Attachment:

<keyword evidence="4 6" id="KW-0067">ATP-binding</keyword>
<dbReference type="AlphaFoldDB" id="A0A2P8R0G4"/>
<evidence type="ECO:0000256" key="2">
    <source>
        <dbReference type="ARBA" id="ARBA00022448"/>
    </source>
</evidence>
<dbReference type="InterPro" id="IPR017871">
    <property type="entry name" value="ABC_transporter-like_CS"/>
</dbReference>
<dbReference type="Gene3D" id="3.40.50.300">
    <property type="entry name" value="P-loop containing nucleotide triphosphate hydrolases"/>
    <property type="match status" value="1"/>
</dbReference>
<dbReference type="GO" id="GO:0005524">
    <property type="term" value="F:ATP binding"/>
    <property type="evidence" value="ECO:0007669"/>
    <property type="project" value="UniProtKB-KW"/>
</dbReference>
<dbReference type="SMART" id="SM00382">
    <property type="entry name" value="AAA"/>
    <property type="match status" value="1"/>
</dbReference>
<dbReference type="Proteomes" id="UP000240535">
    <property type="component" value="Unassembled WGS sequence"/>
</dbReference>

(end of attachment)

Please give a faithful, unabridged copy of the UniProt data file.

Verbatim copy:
<keyword evidence="4 6" id="KW-0067">ATP-binding</keyword>
<dbReference type="AlphaFoldDB" id="A0A2P8R0G4"/>
<evidence type="ECO:0000256" key="2">
    <source>
        <dbReference type="ARBA" id="ARBA00022448"/>
    </source>
</evidence>
<dbReference type="InterPro" id="IPR017871">
    <property type="entry name" value="ABC_transporter-like_CS"/>
</dbReference>
<dbReference type="Gene3D" id="3.40.50.300">
    <property type="entry name" value="P-loop containing nucleotide triphosphate hydrolases"/>
    <property type="match status" value="1"/>
</dbReference>
<dbReference type="GO" id="GO:0005524">
    <property type="term" value="F:ATP binding"/>
    <property type="evidence" value="ECO:0007669"/>
    <property type="project" value="UniProtKB-KW"/>
</dbReference>
<dbReference type="SMART" id="SM00382">
    <property type="entry name" value="AAA"/>
    <property type="match status" value="1"/>
</dbReference>
<dbReference type="Proteomes" id="UP000240535">
    <property type="component" value="Unassembled WGS sequence"/>
</dbReference>